We have shown a potential link between mechanical tension in neurons, and memory and learning in animals. It has so far been believed that biochemical signaling is the basis for memory formation and learning process. Mechanical force in neurons has never been considered as a possible player. It is well understood today that memory and learning are mediated by neurotransmitters that are released from vesicles clustered at the synaptic terminal (end point of axon – a long arm of the neuron). As a synapse is used more frequently, its neurotransmission efficiency increases, partly because of increased vesicle clustering in the synapse, i.e., the synapse remembers its past usage, which offers the basis for understanding memory. We (together with Chiba lab, University of Maimi) conducted in vivo experiments on embryonic Drosophila (fruit fly) nervous system and showed that vesicle clustering at the neuromuscular synapse depends on mechanical tension within the axons. Vesicle clustering vanishes upon severing the axon from the cell body, but is restored when mechanical tension is applied to the severed end of the axon. Clustering increases when intact axons are stretched mechanically. Using nano mechanical force sensors that touch single neurons of the embryos, we found that embryonic axons that have formed neuromuscular junctions maintain a rest tension of about one nano Newton, which appears to be essential for neurotransmission. The study thus adds a new paradigm in the understanding of memory and learning.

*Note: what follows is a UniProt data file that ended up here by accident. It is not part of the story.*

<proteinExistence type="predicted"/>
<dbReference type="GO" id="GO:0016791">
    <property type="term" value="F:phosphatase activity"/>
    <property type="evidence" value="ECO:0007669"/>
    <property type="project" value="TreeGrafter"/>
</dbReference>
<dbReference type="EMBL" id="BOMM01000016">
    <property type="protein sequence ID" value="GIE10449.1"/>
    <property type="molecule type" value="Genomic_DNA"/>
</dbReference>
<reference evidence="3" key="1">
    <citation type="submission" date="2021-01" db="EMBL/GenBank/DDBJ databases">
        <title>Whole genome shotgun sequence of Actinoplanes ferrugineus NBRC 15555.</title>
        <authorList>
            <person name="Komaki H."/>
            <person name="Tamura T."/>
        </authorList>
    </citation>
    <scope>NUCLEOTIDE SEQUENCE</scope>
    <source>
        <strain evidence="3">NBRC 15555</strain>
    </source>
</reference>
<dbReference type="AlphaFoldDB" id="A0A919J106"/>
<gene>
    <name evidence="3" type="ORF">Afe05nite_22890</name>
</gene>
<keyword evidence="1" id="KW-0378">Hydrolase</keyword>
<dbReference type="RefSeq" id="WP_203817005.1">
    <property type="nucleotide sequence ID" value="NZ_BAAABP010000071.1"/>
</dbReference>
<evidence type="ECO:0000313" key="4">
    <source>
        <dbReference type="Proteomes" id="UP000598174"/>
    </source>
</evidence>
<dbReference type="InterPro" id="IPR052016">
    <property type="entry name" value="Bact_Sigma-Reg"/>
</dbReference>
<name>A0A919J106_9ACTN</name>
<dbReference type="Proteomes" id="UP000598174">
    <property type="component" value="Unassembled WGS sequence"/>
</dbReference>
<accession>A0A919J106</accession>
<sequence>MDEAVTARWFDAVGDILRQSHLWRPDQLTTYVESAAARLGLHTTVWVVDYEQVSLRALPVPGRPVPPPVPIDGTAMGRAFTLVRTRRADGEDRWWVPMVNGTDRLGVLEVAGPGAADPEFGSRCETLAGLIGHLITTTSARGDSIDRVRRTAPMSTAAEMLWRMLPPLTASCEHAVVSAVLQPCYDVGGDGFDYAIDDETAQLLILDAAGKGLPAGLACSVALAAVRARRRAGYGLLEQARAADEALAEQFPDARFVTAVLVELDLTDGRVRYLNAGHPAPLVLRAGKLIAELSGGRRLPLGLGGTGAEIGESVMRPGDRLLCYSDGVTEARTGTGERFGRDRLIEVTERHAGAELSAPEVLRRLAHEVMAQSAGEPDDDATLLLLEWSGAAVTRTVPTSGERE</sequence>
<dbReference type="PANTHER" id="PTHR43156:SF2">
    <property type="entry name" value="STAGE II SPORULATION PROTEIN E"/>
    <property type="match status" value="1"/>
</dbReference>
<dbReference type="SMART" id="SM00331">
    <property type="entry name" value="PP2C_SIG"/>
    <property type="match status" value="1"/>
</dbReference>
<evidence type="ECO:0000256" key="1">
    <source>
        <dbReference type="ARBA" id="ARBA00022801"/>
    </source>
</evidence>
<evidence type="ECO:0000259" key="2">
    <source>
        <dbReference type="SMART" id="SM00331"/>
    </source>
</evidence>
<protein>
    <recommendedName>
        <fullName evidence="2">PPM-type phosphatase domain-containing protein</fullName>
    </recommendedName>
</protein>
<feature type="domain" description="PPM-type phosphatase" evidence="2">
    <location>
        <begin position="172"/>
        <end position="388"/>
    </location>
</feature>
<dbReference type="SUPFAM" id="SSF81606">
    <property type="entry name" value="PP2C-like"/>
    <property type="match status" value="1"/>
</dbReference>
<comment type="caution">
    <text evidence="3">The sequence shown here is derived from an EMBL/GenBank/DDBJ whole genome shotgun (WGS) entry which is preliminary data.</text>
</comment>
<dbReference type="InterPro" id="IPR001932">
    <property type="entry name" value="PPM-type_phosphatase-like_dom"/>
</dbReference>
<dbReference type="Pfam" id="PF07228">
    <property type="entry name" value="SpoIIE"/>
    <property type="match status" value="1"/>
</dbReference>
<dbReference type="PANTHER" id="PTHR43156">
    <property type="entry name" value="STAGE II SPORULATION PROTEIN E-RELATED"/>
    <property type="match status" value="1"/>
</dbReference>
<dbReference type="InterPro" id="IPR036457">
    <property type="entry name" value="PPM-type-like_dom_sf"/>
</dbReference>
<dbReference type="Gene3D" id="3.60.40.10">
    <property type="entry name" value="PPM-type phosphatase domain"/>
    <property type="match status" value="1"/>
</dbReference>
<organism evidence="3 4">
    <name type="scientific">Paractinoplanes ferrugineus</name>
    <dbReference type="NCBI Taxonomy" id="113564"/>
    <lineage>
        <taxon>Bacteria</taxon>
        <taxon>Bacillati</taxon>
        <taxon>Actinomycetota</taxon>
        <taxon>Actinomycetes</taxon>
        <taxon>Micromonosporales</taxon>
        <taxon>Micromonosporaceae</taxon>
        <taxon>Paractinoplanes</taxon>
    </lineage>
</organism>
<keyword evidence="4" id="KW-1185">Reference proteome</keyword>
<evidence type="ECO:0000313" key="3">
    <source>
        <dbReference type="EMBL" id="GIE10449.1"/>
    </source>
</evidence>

Currently, we are addressing the following questions: (1) What is the mechanism of force generation in embryonic fly axons? (2) What is the role of axonal tension in post synaptic excitation? (3) How does tension in axons modulate short and long term potentiation? (4) What is the role of tension in axonal transport? We are using embryonic fruit flies, adult cray fish, and rat brain slices to address these questions.